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Bioethikos: Bringing Life to Bioethics

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Still Pushing the Limits with Abortion

August 23rd, 2016 by Dr. Dennis Sullivan

Month 7

(by guest blogger Dr. Mark Pinkerton)

It has been over a year since the shocking release of undercover videos showing Planned Parenthood executives haggling over the price of fetal body parts. Despite those disclosures, the abortion industry continues some very questionable practices. According to a recent news report, a congressional committee sent a letter to the New Mexico attorney general. The letter detailed how the University of New Mexico provided whole aborted fetuses from an abortion clinic as dissection specimens for a high school summer camp. The news article went on to state, “the students dissected the babies and had no feelings for the babies.”

As a physician, I understand the importance of anatomical dissection. If this were a camp for teens aspiring to be physicians, dissecting would be very educational. Is a human fetus the best choice for this purpose? Prior to medical school, I dissected a piglet and a cat. Once I got to med school, we employed adult human specimens, but only with that person’s prior consent to donate. Our dissection lab started with a moment of silence to respect the life and personhood this body once contained. But the casual use of late-term fetuses for a high school camp seems callous.

Is this what happens after years of society teaching us that our life is a merely the product of natural evolution? Is this how life is treated if viewed without a soul? It is time for our society to return to treating one another, including the recently deceased, with respect. No matter your religion or politics, human dignity demands it.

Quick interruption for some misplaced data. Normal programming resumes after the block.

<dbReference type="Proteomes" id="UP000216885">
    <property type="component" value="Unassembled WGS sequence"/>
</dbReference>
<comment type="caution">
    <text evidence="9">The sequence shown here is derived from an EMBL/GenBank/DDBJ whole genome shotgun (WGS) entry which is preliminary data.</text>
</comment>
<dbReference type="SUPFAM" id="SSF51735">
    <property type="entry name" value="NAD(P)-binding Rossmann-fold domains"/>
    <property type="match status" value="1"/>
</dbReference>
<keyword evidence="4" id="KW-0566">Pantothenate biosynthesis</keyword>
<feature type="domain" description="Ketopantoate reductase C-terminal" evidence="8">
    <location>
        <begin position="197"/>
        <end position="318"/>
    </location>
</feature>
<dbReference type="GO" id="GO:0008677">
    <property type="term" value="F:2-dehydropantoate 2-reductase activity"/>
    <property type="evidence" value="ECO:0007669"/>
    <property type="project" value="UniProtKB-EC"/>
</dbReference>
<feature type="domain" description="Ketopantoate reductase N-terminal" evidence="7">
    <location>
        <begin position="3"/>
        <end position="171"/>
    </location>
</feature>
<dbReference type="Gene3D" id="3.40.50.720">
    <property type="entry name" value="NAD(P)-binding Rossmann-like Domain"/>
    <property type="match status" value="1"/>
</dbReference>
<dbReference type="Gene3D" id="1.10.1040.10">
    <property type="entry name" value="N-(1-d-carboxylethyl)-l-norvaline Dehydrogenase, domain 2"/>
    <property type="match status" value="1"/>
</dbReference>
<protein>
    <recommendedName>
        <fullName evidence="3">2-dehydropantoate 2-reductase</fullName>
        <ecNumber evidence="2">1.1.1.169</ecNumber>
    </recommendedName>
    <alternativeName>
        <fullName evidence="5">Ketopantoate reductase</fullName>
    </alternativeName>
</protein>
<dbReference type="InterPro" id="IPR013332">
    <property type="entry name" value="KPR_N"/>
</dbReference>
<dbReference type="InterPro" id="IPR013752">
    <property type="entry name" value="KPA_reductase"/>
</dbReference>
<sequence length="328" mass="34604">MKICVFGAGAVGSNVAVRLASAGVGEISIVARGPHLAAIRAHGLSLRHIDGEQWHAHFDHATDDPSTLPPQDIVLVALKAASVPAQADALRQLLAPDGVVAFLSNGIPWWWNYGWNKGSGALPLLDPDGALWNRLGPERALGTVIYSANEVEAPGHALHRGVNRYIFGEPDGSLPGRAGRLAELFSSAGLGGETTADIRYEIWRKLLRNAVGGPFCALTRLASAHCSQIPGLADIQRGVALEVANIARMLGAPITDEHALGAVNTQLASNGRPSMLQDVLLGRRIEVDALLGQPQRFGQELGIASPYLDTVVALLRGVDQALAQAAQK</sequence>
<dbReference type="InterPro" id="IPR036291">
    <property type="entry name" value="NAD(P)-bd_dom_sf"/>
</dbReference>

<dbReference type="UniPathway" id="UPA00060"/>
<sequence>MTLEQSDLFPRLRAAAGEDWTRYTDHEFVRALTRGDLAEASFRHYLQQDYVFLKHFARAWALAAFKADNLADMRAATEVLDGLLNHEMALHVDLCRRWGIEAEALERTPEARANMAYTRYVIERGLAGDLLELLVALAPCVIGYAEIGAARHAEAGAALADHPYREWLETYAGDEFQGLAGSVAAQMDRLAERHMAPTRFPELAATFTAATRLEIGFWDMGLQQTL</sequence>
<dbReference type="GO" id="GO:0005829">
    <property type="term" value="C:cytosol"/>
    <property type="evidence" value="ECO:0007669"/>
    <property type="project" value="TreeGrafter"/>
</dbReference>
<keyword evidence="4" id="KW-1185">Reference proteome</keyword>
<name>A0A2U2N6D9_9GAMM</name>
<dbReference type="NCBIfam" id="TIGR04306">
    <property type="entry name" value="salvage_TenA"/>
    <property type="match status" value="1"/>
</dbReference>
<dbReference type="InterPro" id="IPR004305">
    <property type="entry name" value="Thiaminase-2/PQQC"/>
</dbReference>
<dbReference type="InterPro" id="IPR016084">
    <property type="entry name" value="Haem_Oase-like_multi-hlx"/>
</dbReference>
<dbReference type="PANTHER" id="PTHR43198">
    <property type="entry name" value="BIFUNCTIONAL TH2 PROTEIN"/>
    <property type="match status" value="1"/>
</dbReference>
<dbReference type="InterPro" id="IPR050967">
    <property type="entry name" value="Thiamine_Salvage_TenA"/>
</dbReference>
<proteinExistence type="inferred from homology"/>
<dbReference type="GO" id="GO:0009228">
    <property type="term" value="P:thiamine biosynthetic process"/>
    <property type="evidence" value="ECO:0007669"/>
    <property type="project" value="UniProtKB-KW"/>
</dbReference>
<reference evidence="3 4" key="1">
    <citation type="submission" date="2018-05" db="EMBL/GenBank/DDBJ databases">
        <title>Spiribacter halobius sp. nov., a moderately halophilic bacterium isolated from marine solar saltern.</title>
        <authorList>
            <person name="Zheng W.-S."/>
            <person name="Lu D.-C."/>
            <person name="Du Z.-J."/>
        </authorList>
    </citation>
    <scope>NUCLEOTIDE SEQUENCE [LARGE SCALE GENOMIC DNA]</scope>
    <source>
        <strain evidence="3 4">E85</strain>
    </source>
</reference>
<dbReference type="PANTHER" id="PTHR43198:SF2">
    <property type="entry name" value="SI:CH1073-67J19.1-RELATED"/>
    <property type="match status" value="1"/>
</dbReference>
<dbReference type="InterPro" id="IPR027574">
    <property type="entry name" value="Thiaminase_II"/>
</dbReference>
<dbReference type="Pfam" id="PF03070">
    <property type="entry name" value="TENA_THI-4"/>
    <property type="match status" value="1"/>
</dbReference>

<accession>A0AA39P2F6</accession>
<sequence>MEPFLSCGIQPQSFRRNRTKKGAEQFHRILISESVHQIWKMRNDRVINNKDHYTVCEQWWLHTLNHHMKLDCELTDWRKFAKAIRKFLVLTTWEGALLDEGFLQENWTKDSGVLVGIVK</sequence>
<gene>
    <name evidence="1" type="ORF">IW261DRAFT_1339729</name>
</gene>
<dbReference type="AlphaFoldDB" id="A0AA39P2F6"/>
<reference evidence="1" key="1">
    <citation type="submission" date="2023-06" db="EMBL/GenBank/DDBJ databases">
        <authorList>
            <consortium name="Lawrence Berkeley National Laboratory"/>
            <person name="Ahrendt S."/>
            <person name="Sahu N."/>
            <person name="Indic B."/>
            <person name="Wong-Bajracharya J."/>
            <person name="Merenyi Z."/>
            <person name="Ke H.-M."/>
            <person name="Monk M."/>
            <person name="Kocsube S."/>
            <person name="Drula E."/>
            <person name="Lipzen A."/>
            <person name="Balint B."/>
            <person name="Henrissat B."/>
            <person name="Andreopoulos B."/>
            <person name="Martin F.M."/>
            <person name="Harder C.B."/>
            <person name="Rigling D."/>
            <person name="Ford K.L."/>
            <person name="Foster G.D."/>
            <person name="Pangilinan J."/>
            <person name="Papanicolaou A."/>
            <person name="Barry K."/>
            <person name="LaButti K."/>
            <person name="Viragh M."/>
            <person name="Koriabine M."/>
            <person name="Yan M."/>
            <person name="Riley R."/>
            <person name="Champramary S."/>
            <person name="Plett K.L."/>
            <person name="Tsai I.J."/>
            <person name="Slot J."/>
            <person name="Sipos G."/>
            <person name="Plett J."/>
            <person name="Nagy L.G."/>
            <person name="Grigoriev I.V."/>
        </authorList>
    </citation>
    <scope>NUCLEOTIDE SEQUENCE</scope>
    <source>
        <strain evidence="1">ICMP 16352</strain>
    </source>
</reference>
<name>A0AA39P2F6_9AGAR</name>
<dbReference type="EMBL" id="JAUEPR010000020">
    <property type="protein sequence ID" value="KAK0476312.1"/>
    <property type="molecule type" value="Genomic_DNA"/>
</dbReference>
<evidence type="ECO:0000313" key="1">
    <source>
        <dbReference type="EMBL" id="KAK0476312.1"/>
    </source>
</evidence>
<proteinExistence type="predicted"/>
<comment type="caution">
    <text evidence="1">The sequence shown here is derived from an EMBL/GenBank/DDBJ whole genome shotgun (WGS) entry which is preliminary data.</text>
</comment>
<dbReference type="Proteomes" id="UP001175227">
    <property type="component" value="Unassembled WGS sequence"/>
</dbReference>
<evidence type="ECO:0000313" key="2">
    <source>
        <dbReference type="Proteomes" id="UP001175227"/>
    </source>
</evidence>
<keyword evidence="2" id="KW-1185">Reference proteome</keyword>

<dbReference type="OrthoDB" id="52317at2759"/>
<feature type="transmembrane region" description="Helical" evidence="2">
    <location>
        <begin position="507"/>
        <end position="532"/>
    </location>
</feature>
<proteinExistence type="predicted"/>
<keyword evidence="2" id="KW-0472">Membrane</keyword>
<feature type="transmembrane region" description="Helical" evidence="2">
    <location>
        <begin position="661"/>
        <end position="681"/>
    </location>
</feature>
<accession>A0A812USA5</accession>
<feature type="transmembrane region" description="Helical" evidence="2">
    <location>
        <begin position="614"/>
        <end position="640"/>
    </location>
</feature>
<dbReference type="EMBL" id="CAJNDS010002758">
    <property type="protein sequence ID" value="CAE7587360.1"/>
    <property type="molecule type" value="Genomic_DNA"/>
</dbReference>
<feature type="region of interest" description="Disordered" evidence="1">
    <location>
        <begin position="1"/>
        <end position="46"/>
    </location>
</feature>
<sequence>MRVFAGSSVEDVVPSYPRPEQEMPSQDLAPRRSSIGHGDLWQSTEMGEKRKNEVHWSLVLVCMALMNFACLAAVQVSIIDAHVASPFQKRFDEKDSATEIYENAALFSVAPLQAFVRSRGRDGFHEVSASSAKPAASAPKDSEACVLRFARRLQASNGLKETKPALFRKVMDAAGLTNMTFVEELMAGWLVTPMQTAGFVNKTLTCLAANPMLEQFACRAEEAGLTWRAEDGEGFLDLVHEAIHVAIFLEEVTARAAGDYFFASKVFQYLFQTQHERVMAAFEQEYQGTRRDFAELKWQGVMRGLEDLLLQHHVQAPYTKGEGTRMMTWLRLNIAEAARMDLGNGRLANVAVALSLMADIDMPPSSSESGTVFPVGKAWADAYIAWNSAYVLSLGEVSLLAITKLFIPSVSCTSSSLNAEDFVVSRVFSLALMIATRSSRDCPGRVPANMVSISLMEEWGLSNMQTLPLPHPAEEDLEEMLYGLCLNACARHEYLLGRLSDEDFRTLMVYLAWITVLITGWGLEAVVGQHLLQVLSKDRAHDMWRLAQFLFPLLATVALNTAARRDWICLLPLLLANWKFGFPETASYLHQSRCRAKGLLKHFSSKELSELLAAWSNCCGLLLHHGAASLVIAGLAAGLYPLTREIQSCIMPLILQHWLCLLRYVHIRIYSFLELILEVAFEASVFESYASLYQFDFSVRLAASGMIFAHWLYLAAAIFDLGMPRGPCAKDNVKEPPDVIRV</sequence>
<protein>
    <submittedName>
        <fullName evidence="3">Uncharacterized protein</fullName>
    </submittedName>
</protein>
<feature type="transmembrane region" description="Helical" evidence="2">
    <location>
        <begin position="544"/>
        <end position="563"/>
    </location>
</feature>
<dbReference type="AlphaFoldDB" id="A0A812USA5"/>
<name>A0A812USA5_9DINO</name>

Life News Article
Daily Wire Article

 

 

 

 

One Response to “Still Pushing the Limits with Abortion”

  1. John Silvius Says:

    Thank you, Dr. Pinkerton, for your personal response to the continuing progression of hardening of hearts and insensitivity of many in our culture toward the treatment of individual human lives. Your account of your own educational experience in the anatomy laboratory makes clear the need for science teachers/professors to maintain an atmosphere of reverence and respect for life and all aspects of God’s creation as appropriate. There is no justification for humans to take the life of an animal or to use a human cadaver for educational purposes without learning due respect and reverence for life. Just as use of animals is appropriately preparatory for students who may eventually learn from dissection of a human cadaver, so that early experience with animals should aim to inculcate proper respect and reverence for non-human forms of life as a step toward recognizing the sanctity of human life.

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